September 18, 2008

by Terry Talty

You'll find here, under the heading of The Art Tourist, entries written by and for people who look at contemporary art. The pieces are verbal descriptions of experiences generated by looking at an exhibition or other display of stuff in the visual art context today, thus the use of the words contemporary (of our time) and art.

If you look at contemporary art, you know you may see drawing, painting, crafts, photos, video, stuff laying around, sounds, performances or simply idea. And you might be asked to do something with some stuff, or smell, or just hear. You probably have heard the current period called Post Modernism, Pluralism or described as "anything goes."

If you look at contemporary art, you may have had experience the Art Tourist describes. Sometimes you leave a museum or gallery and you can't stop talking about the stuff seen, or you need to come back again. Sometimes you feel confused and want someone to just give it up and explain what's going on, or you leave thinking precious time was wasted.

Understanding the experiences and thoughts of other humans joins us as a species and makes each one of us more than just the stuff inside a fleshy shell. Art can be a conductor, a facilitator, to this intra-species understanding. This blog attempts to crank up some energy about looking at art, and to reflect on how well art enterprises/institutions do the job of communicating to a regular viewer like us.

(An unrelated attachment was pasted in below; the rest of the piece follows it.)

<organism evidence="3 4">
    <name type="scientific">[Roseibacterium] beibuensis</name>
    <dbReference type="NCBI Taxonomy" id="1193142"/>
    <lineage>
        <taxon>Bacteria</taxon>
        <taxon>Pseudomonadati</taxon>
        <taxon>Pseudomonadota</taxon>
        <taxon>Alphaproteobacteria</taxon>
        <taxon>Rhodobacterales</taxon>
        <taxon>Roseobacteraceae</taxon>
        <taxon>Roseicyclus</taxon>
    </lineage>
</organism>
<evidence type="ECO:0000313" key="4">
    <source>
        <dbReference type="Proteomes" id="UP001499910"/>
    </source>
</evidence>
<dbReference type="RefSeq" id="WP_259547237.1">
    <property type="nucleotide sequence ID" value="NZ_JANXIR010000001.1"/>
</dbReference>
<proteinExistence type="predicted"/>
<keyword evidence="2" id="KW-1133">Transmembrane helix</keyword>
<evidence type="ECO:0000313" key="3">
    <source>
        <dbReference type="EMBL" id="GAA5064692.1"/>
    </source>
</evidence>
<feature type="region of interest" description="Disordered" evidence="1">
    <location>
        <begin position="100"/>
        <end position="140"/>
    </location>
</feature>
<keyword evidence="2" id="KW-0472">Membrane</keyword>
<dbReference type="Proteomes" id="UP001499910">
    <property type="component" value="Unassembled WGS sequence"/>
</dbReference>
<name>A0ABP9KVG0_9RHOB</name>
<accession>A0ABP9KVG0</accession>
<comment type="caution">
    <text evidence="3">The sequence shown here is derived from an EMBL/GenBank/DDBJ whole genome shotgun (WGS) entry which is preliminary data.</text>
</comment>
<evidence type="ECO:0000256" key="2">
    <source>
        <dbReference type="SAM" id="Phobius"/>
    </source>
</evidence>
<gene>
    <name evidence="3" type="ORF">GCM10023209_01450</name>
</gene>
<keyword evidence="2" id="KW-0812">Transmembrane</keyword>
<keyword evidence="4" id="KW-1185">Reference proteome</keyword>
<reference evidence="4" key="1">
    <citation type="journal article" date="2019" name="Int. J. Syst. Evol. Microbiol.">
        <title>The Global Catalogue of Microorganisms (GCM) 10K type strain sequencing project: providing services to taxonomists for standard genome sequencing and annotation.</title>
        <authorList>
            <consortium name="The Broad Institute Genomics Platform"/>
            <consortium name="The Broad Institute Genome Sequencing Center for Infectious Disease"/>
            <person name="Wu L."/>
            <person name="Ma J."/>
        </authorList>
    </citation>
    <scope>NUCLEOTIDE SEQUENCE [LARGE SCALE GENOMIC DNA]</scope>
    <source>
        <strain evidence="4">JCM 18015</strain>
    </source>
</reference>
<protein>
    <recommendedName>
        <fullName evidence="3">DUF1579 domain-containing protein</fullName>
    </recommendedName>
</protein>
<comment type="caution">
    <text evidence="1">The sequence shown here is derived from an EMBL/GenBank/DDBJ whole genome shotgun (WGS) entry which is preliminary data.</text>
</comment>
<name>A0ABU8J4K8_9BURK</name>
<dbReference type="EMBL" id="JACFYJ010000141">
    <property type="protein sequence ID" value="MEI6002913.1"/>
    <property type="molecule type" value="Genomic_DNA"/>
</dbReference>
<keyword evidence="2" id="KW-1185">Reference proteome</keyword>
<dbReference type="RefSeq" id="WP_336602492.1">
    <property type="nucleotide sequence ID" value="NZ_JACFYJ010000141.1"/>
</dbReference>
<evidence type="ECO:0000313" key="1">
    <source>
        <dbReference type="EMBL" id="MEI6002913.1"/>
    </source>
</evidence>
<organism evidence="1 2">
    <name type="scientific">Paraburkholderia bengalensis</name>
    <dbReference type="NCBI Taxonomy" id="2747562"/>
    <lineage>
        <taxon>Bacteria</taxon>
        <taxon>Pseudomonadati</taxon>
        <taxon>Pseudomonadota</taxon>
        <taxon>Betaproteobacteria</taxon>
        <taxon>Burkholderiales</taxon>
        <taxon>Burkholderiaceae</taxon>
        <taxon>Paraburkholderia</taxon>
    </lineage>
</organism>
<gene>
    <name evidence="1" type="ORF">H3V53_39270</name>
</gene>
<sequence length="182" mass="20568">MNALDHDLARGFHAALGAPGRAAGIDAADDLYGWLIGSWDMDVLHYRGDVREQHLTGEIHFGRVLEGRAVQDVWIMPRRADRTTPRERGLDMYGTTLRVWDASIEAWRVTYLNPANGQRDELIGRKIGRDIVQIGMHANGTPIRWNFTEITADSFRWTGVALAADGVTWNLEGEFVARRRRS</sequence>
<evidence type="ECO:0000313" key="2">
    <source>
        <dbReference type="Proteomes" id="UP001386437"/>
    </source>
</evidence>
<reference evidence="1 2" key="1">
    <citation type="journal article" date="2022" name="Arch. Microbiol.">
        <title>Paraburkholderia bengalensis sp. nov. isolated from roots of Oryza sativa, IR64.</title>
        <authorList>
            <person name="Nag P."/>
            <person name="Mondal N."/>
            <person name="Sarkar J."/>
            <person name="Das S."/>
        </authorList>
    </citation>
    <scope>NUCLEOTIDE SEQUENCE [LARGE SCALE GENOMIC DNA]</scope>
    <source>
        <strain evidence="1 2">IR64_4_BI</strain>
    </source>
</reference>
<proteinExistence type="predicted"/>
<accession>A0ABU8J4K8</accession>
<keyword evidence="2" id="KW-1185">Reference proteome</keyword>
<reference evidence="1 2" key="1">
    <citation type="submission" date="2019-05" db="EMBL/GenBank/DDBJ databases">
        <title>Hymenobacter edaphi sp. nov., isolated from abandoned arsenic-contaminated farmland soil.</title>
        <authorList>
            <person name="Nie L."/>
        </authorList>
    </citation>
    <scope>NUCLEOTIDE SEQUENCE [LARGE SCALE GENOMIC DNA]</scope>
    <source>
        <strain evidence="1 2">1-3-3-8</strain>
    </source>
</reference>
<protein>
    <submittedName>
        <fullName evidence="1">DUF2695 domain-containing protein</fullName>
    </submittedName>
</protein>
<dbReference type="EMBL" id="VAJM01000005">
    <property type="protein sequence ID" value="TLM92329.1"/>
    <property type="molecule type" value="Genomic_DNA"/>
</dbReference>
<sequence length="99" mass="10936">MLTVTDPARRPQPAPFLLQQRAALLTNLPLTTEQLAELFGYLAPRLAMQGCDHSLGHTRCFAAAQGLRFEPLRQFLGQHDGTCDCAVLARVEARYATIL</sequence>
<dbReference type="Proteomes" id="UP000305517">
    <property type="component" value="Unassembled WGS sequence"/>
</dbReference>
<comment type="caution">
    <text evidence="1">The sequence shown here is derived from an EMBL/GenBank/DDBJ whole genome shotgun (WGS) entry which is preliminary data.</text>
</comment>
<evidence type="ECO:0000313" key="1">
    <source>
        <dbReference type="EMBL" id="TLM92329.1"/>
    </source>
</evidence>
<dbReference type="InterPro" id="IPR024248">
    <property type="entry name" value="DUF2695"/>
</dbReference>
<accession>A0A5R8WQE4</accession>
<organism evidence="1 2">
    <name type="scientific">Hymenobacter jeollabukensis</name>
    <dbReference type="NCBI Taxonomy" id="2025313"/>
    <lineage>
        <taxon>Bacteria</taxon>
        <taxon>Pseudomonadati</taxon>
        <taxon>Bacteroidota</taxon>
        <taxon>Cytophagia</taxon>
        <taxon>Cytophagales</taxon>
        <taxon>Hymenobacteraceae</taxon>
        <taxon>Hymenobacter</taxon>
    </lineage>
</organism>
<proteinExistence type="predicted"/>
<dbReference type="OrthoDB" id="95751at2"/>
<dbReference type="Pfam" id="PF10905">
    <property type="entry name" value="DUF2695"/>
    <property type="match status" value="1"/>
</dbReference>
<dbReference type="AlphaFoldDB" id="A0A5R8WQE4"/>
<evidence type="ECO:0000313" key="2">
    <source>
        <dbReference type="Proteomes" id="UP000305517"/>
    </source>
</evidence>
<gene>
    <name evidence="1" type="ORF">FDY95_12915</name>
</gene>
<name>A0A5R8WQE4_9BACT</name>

The art tourist entries are viewer-centric, a viewer who openly chooses to look, but who hasn't necessarily seen the bio-pic of the artist or mind melded with the curator. If art is made to communicate, then a regular viewer should be able to see an exhibition or a piece of art and get something from it. If it needs explanation, if we must know the title, if we need 3-D glasses, then somehow that art enterprise/institution should reveal what is needed, before they reveal when and where we can see it. 

The Art Tourist is not an investigative reporter who finds out why someone made the art, or how difficult the show was to transport or acquire, or assemble, or how much it means to the curator or cost an institution, or if anything is selling - unless that's part of the art and is presented to the ordinary viewer.  The aim is to expose a bit of what can be obtained from seeing the show.

Hopefully, these texts will add something of their own to our human experience, and you will talk about it for a minute, or two later.

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